Much of Ethan’s critique ignored the reason Chilean archaeologist gave for actually objecting to the NAFS: namely, that it was an undergraduate field school. This argument remained opaque to Ethan, leading him to dismiss it as an excuse to hide their underlying, irrational prejudice against foreigners… Ethan genuinely could not conceive of field schools as objectionable because in the US they are integral to undergraduate education and socialization. From a Chilean perspective, however, the matter of payment took on quite different connotations because it was seen as the most explicit instantiation of the student-as-consumer model that Chilean archaeologist have been pushing back against for the past three decades.

Further, the actions of the Gringos and their arrogance had made things even worse. When Ethan first arrived in Chile to propose the idea at the 2007 Congreso, Sofia said, he came to speak to us and explain what he wanted to do. But when he arrived, the first thing he said was “We have lots of money!!” (At this point Sofia was on her feet, arms waving up in the air in a parody of a shouting Gringo). “We have lots of money! Lots of money! Not ‘Oh thank you for inviting us, it’s so nice to be here.’” (a theatrical hand-to-heart gesture of formal thanks). “No! The first thing he said was about money! Oh, we will build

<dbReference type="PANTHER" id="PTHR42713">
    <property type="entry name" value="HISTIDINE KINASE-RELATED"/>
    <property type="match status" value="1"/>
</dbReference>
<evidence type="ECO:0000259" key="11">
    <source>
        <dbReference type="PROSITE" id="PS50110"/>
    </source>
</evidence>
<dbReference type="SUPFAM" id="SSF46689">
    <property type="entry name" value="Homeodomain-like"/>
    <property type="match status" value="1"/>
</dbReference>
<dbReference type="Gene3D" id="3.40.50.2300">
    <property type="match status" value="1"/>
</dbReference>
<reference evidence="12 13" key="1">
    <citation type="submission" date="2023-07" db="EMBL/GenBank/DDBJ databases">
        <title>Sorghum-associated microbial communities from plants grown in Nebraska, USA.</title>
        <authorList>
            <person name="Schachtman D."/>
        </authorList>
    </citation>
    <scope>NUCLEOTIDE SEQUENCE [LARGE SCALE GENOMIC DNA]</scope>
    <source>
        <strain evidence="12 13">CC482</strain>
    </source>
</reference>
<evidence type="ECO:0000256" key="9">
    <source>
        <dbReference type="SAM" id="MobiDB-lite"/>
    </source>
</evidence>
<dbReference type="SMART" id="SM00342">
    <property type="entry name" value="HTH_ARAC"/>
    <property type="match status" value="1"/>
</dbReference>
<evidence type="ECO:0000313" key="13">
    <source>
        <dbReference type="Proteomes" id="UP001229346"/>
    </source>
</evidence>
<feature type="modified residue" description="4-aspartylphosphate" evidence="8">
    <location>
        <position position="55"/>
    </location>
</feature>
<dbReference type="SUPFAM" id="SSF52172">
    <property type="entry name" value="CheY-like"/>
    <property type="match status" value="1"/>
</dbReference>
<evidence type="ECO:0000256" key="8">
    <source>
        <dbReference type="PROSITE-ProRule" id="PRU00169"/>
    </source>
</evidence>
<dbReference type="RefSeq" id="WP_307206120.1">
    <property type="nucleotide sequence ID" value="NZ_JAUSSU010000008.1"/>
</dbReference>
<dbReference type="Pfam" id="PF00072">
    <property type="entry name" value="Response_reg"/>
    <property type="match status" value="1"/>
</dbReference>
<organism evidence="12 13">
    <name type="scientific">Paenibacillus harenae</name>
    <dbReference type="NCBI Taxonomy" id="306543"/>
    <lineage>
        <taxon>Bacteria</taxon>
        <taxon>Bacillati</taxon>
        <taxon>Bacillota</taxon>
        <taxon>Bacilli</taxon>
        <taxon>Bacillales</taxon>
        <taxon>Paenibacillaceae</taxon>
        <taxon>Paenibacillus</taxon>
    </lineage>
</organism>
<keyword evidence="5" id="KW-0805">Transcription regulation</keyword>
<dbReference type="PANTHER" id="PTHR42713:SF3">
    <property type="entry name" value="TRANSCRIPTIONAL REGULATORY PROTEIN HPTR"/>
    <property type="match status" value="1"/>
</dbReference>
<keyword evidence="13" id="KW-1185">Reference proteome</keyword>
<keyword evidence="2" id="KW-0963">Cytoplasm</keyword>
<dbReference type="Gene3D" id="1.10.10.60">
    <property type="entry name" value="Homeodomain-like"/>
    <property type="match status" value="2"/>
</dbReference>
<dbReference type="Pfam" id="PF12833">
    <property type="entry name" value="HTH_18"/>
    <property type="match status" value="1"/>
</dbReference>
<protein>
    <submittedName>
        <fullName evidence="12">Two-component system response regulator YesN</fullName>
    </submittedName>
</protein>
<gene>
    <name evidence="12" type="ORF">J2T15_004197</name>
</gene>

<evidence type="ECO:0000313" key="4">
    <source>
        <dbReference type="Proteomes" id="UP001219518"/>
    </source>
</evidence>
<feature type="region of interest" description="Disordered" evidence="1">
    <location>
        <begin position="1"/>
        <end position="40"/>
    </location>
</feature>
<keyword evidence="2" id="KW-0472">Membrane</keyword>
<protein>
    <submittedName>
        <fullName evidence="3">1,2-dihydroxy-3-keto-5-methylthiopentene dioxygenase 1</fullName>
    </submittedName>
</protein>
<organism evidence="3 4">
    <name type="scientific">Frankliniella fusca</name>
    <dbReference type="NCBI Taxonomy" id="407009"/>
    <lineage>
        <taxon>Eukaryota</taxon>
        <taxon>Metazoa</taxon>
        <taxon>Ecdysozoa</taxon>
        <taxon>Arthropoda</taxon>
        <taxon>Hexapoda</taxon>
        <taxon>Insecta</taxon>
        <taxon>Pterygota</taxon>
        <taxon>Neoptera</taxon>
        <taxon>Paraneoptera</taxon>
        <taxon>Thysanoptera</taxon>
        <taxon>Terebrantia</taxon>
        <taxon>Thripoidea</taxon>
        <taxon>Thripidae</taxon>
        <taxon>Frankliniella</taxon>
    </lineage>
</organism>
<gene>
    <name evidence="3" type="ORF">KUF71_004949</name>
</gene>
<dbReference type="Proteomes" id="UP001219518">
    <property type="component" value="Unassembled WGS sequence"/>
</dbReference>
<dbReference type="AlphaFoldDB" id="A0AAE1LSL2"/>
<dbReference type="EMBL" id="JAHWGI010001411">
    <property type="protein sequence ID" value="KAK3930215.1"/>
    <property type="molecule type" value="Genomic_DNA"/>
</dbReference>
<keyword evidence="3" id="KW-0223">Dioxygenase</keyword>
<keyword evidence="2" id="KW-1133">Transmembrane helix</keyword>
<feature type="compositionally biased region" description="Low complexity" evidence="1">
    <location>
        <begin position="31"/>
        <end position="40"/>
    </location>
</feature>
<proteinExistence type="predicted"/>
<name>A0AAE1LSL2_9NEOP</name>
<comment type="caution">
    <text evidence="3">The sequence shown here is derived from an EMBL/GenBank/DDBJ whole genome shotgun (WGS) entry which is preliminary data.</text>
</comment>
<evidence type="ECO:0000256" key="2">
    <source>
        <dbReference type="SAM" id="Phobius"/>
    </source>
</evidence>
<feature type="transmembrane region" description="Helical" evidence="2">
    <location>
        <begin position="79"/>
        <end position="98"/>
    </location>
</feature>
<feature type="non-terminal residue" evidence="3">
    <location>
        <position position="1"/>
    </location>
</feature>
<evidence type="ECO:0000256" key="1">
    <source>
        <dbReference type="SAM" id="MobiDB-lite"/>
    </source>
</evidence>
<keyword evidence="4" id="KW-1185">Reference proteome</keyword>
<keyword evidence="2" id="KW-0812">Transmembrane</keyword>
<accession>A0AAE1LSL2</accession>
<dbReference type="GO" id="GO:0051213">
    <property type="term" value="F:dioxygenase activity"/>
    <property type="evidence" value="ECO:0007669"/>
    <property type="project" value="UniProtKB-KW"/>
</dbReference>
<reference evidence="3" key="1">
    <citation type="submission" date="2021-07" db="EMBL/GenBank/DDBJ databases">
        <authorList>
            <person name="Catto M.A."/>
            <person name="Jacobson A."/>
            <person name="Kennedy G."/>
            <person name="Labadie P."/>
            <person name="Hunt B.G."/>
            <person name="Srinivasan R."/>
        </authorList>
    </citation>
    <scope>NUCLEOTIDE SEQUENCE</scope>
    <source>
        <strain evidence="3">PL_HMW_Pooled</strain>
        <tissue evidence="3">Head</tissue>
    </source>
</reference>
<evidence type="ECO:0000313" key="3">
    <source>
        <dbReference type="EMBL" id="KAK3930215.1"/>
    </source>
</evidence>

a big building and will let you use it!”… The NAFS became the embodiment of everything that Chileans like Sofia suspect about Gringos: arrogant, motivated by profit, and dismissive of their South American colleagues.”
(Leighton 2014:219-233).
Anonymous said…
"Some faculty she talked to were sympathetic, she says, but when she talked to the Ombudsmen's Office [ck] she was told that if she moved forward with a complaint Kurin would have to be notified that she had done it. (This was actually not true under Title IX regulations, but students are often told this by administrators who are trying to bury misconduct under the rug and protect the reputations of the institutions they work for.)"